23+ years ago one of the delights of our first festive season in Tenerife was the lack of commercialization. In the whole of Los Cristianos, there were two shops selling decorations, and the Spanish treats and “festive fayre” didn’t appear in the shops until well into December. It was nice to opt out of the commercialization at the time, although I have mixed feelings about it now.
Christmas in the market of Nuestra Señora de Africa in Santa Cruz last year
That first Christmas marked the first time in six months of living here that I felt a twinge of homesickness. It was only a twinge, but the lack of the familiar, the stress of shopping not reaching expectations, and the worries about presents and cards not arriving or departing in time made it a little odd. I’m the first to admit I’m a Christmas junkie, not in a religious sense, but in that it is a time to dwell on family and friends, and our hopes for a better world. The warmy fuzzies of the familiarities of Christmas are one of my anchors in a world I prefer to be more novel and adventurous overall. However, it turned out to be good to have a new way of looking at Christmas too, as it usually is.
Christmas lights in the church square in Los Cristianos last year
My kids were 4 and 6, and worries had to be allayed that Santa would find his way from England, whether we’d advised him of our change of address, and how would reindeer cope with the lack of snow. At that time, I was still a bit ambivalent about my religious beliefs, and a minor revelation for me was realizing that our warm and sunny weather was much more like that first Christmas than the snow-covered scenes on Christmas cards we were used to. It was a time for learning that Christmas traditions vary from country to country too. It was our first introduction to the Three Kings as much more important players in the story than in our English traditions…..Spanish kids know the name of every one. Do you? We always tried to combine traditions, so that the kids would learn about both cultures, even though it did turn out a tad more expensive, buying extra presents for the Kings to bring on the night of January 5th, when they were small, and in later years meant a test of endurance, as to whether one could eat an entire feast on the night of the 24th, followed by another lunchtime on the 25th.
Over the years, Christmas on the islands has become more commercialized and begun earlier and earlier. This year it seemed fitting, because so many people needed to carefully count pennies and tighten belts, so that they should be able to begin shopping earlier to spread the cost seemed right.
Christmas here these days is pretty much the same as it is on the mainland or in Europe or elsewhere in the “western” world. We begin to shop and plan some weeks ahead, the giving of gifts (though cards have never really caught on) is of increasing importance, and every workplace has its Christmas party, with all the attendant implications. There are differences, though, and the first one you notice is that December 8th is a holiday. This is the date of the Immaculate Conception (the shortest gestation in history apparently), being close to The Day of the Constitution, December 6th, it forms a nice, long weekend almost every year, and a kind of introduction to the season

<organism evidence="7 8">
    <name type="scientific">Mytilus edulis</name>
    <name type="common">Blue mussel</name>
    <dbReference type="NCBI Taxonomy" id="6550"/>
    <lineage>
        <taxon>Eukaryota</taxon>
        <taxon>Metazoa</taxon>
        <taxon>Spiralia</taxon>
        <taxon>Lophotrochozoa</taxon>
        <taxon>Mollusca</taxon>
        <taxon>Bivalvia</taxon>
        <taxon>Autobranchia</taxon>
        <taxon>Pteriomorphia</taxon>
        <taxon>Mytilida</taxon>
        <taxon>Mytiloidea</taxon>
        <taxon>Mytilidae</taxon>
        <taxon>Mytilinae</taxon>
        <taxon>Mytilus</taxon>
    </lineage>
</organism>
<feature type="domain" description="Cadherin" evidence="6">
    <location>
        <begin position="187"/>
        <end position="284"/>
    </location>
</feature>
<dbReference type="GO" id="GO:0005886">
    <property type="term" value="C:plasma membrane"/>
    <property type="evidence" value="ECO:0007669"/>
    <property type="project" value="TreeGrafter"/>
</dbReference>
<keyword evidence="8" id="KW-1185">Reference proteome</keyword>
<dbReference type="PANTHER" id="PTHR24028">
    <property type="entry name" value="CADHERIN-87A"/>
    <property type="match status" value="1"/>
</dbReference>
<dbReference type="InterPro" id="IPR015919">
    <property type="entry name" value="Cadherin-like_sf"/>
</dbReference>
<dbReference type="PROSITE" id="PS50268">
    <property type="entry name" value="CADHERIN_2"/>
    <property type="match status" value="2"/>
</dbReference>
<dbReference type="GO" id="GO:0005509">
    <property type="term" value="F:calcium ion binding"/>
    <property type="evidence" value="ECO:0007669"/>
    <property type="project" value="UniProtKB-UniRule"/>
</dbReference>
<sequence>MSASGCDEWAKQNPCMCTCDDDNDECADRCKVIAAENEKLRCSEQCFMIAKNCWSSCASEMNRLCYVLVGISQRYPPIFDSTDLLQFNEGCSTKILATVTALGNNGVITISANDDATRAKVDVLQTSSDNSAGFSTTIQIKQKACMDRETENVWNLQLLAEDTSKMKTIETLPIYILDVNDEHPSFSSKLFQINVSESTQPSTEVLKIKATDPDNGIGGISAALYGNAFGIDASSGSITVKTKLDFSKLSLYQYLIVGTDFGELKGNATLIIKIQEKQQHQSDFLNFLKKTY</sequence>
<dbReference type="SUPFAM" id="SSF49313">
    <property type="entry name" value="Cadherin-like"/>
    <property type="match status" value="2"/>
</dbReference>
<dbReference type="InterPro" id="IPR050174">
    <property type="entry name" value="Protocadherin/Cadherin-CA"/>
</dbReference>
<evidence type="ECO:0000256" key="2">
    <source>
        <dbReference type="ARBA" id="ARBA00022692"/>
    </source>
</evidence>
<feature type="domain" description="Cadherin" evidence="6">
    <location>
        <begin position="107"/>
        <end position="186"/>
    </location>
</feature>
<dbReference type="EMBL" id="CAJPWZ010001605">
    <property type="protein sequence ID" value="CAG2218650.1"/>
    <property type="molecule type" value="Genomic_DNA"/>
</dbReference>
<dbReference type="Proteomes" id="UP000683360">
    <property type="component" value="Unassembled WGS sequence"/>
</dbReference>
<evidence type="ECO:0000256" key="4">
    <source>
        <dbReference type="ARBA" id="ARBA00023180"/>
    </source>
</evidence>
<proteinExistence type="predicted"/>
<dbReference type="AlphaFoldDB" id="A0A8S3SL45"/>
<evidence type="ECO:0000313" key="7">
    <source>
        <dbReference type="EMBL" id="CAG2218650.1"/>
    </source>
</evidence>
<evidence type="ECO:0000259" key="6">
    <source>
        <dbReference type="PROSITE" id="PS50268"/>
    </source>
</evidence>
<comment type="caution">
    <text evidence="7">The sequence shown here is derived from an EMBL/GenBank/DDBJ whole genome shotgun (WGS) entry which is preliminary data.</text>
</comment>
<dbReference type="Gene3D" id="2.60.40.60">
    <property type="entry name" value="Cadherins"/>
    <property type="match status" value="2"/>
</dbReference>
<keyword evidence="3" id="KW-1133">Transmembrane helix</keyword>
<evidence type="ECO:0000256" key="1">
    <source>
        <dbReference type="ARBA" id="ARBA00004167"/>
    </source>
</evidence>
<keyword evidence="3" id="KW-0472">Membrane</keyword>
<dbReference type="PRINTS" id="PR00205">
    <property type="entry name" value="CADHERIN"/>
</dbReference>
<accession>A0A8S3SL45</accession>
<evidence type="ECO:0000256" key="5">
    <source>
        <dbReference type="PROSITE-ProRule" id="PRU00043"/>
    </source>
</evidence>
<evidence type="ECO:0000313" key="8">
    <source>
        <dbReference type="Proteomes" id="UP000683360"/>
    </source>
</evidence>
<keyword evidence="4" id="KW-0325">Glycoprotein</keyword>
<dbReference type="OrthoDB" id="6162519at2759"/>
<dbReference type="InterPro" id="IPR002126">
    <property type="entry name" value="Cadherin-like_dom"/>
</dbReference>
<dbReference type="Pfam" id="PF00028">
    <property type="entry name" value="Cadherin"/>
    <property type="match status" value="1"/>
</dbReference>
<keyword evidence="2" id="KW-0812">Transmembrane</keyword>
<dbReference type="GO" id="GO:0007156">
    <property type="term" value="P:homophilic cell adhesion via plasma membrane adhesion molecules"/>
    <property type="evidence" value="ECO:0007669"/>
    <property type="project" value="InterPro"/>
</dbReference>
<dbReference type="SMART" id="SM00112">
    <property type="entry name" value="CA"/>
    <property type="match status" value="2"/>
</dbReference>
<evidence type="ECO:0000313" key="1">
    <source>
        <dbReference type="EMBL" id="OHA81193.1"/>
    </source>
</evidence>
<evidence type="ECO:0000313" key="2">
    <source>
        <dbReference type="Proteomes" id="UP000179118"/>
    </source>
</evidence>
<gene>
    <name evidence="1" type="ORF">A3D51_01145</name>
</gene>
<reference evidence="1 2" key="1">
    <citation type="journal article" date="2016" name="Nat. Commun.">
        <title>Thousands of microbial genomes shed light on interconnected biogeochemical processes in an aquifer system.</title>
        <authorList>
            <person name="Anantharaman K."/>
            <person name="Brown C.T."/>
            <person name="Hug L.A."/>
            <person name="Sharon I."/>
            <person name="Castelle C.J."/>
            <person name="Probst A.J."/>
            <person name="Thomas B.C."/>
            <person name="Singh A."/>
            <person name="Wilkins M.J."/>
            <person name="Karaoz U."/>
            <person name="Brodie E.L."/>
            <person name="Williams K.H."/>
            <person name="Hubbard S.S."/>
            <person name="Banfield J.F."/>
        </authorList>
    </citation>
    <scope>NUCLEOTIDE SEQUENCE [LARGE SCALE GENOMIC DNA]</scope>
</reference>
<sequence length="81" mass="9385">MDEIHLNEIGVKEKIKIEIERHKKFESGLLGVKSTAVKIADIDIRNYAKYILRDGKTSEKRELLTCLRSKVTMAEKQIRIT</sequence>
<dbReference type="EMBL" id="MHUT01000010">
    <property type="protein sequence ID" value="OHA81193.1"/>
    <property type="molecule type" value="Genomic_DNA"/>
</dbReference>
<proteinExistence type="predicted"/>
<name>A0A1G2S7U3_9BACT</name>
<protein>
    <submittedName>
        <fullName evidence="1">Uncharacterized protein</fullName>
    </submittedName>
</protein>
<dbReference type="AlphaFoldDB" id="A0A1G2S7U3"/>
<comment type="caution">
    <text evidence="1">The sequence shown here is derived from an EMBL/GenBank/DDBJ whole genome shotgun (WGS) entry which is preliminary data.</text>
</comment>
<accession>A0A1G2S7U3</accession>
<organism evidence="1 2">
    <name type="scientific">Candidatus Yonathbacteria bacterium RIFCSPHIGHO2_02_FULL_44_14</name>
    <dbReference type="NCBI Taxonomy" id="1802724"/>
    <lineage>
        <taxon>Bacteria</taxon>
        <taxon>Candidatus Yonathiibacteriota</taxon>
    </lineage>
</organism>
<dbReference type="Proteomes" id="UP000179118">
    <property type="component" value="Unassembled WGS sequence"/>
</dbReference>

Afterwards, everyone trudges back to work until around midday on Christmas Eve, or Noche Buena. If you have to work after around 3pm on Noche Buena it’s awfully bad luck for you – of course this is a resort island, so there are plenty of unlucky people around, but on the other hand, it’s heartening to see so many businesses which do stick with tradition and close early. This is the most important night or day of the year for a family. Everyone tries to get home, a bit like Thanksgiving in the US. No presents, but a feast and the enjoyment of the company of friends and family. Christmas Day is for recovering, and then it’s back to the grindstone until the night of January 5th (yep of course New Year is celebrated, but I’m talking Christmas here) when the Three Kings come and bring their gifts for the children. I used to explain to people that Christmas was religious and the Kings was the commercialized celebration, but, as everywhere, the religious aspect of the season is dwindling – the importance of being with those you love, on the other hand, seems to be increasing, which is obviously nice.
Every town and village, as well as lots of shops and other establishments have their own “belen” or nativity scene. This one in 2009 in the Plaza de Candelaria in Santa Cruz depicts the characters in Canarian traditional dress.
I’ve begun my countdown a little late this year, what with the tooth infection, tax bills and one thing and another, however, I can say now, in the words of the song, “It’s beginning to look a lot like Christmas!”